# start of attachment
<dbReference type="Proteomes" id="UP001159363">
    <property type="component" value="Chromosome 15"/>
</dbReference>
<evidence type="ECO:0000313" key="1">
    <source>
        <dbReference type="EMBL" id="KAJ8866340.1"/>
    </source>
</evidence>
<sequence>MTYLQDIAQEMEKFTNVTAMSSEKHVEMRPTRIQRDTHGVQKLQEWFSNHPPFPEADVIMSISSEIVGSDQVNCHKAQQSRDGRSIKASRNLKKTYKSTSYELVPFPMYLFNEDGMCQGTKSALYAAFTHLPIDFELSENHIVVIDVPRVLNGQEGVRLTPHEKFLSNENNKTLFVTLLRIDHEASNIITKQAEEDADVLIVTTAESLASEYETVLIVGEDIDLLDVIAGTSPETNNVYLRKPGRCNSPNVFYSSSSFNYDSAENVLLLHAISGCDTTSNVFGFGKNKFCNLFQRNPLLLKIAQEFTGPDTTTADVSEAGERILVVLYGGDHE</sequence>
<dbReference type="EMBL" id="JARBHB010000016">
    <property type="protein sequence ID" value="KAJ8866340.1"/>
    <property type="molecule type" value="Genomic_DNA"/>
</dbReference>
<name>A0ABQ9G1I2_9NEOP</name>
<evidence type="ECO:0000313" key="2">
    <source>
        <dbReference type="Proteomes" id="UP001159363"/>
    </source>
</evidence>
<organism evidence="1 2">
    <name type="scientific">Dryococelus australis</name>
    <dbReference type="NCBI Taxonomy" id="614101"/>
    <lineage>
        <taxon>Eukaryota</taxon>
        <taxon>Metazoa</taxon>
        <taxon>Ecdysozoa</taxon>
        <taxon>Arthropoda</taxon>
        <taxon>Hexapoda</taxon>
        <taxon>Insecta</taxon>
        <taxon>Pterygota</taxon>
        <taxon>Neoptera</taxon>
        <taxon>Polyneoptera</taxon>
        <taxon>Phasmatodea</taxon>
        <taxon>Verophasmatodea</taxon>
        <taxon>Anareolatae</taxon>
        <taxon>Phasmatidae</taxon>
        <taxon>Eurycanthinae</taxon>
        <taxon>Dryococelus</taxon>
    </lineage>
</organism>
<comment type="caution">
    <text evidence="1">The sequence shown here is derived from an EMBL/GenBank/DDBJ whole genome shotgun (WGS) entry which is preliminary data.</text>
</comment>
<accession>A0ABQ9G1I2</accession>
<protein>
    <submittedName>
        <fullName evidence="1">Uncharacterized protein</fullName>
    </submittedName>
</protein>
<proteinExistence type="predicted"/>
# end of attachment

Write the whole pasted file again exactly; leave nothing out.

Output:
<dbReference type="Proteomes" id="UP001159363">
    <property type="component" value="Chromosome 15"/>
</dbReference>
<evidence type="ECO:0000313" key="1">
    <source>
        <dbReference type="EMBL" id="KAJ8866340.1"/>
    </source>
</evidence>
<sequence>MTYLQDIAQEMEKFTNVTAMSSEKHVEMRPTRIQRDTHGVQKLQEWFSNHPPFPEADVIMSISSEIVGSDQVNCHKAQQSRDGRSIKASRNLKKTYKSTSYELVPFPMYLFNEDGMCQGTKSALYAAFTHLPIDFELSENHIVVIDVPRVLNGQEGVRLTPHEKFLSNENNKTLFVTLLRIDHEASNIITKQAEEDADVLIVTTAESLASEYETVLIVGEDIDLLDVIAGTSPETNNVYLRKPGRCNSPNVFYSSSSFNYDSAENVLLLHAISGCDTTSNVFGFGKNKFCNLFQRNPLLLKIAQEFTGPDTTTADVSEAGERILVVLYGGDHE</sequence>
<dbReference type="EMBL" id="JARBHB010000016">
    <property type="protein sequence ID" value="KAJ8866340.1"/>
    <property type="molecule type" value="Genomic_DNA"/>
</dbReference>
<name>A0ABQ9G1I2_9NEOP</name>
<evidence type="ECO:0000313" key="2">
    <source>
        <dbReference type="Proteomes" id="UP001159363"/>
    </source>
</evidence>
<organism evidence="1 2">
    <name type="scientific">Dryococelus australis</name>
    <dbReference type="NCBI Taxonomy" id="614101"/>
    <lineage>
        <taxon>Eukaryota</taxon>
        <taxon>Metazoa</taxon>
        <taxon>Ecdysozoa</taxon>
        <taxon>Arthropoda</taxon>
        <taxon>Hexapoda</taxon>
        <taxon>Insecta</taxon>
        <taxon>Pterygota</taxon>
        <taxon>Neoptera</taxon>
        <taxon>Polyneoptera</taxon>
        <taxon>Phasmatodea</taxon>
        <taxon>Verophasmatodea</taxon>
        <taxon>Anareolatae</taxon>
        <taxon>Phasmatidae</taxon>
        <taxon>Eurycanthinae</taxon>
        <taxon>Dryococelus</taxon>
    </lineage>
</organism>
<comment type="caution">
    <text evidence="1">The sequence shown here is derived from an EMBL/GenBank/DDBJ whole genome shotgun (WGS) entry which is preliminary data.</text>
</comment>
<accession>A0ABQ9G1I2</accession>
<protein>
    <submittedName>
        <fullName evidence="1">Uncharacterized protein</fullName>
    </submittedName>
</protein>
<proteinExistence type="predicted"/>